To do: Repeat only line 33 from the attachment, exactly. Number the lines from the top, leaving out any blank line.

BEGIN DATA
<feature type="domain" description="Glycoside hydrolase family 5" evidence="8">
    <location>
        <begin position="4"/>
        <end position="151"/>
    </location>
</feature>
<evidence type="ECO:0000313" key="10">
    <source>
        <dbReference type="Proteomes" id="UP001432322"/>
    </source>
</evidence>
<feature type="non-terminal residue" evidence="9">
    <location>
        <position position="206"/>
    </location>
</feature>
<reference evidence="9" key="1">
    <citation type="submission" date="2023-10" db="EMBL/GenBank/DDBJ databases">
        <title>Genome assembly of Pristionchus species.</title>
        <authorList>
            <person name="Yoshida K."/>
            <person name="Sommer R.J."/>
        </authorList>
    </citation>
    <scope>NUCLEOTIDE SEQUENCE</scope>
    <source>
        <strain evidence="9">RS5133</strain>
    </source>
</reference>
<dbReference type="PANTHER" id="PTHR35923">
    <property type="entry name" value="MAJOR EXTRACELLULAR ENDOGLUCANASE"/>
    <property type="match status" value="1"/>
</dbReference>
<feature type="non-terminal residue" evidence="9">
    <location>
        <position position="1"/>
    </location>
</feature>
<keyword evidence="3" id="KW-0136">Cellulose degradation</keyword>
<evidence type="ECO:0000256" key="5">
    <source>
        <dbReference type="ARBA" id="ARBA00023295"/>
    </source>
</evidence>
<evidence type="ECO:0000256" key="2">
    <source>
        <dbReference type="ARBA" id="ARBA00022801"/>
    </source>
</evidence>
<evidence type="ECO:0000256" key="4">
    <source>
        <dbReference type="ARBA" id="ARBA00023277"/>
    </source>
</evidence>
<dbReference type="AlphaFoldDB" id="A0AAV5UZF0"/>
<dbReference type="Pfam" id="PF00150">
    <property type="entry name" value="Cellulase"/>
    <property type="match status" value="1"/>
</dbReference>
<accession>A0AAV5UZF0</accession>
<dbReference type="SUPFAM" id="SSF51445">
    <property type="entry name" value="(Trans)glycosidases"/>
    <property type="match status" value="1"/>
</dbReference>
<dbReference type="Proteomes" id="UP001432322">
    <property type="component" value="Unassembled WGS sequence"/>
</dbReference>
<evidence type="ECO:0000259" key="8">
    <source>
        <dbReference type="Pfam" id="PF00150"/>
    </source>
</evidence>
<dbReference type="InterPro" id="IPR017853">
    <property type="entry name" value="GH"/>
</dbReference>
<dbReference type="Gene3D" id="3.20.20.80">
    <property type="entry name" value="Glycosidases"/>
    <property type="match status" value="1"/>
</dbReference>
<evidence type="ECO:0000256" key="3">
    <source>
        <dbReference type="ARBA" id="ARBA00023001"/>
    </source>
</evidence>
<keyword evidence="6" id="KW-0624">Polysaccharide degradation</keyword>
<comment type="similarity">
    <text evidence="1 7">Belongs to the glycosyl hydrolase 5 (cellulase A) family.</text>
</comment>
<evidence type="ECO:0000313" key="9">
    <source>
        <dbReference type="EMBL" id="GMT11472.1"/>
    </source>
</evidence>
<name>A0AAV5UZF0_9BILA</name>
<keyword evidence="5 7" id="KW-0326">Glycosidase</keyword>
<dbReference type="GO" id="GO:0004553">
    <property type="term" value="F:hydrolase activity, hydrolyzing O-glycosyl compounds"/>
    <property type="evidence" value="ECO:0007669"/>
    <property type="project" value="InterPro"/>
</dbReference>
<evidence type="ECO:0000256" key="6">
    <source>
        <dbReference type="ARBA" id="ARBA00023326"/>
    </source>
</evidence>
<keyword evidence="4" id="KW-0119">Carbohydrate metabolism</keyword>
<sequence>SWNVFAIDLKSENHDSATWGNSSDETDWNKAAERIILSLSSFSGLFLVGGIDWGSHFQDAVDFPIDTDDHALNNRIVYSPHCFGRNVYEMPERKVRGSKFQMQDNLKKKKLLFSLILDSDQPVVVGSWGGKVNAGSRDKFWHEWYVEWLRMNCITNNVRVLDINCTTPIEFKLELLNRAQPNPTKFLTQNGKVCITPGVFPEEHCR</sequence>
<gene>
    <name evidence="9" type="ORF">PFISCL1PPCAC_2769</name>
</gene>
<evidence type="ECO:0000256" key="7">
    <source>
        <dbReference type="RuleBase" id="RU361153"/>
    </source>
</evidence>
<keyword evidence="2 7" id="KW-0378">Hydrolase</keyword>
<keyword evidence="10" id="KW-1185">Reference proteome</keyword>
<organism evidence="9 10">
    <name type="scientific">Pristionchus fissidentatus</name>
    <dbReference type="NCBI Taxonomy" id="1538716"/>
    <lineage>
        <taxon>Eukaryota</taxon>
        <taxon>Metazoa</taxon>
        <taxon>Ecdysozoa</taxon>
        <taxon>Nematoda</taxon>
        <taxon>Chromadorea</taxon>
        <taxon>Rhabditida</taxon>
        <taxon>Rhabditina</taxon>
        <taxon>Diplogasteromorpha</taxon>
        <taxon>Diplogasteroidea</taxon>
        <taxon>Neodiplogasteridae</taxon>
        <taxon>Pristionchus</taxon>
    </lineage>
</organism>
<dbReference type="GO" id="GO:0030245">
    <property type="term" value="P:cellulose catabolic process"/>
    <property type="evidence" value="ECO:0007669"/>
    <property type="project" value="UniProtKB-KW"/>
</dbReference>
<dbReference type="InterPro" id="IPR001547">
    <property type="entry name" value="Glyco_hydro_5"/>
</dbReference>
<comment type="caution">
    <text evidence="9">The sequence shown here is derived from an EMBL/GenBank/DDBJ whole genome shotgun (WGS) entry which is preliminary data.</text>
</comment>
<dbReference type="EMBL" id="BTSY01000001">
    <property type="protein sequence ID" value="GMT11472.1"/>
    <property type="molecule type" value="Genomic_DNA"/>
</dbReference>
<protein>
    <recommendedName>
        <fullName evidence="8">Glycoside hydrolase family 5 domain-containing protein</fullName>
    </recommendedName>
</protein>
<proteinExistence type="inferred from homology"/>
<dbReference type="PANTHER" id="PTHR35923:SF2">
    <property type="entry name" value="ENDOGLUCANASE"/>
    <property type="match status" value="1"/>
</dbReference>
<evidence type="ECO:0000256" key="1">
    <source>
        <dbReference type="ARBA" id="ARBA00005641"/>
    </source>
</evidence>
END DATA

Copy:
</dbReference>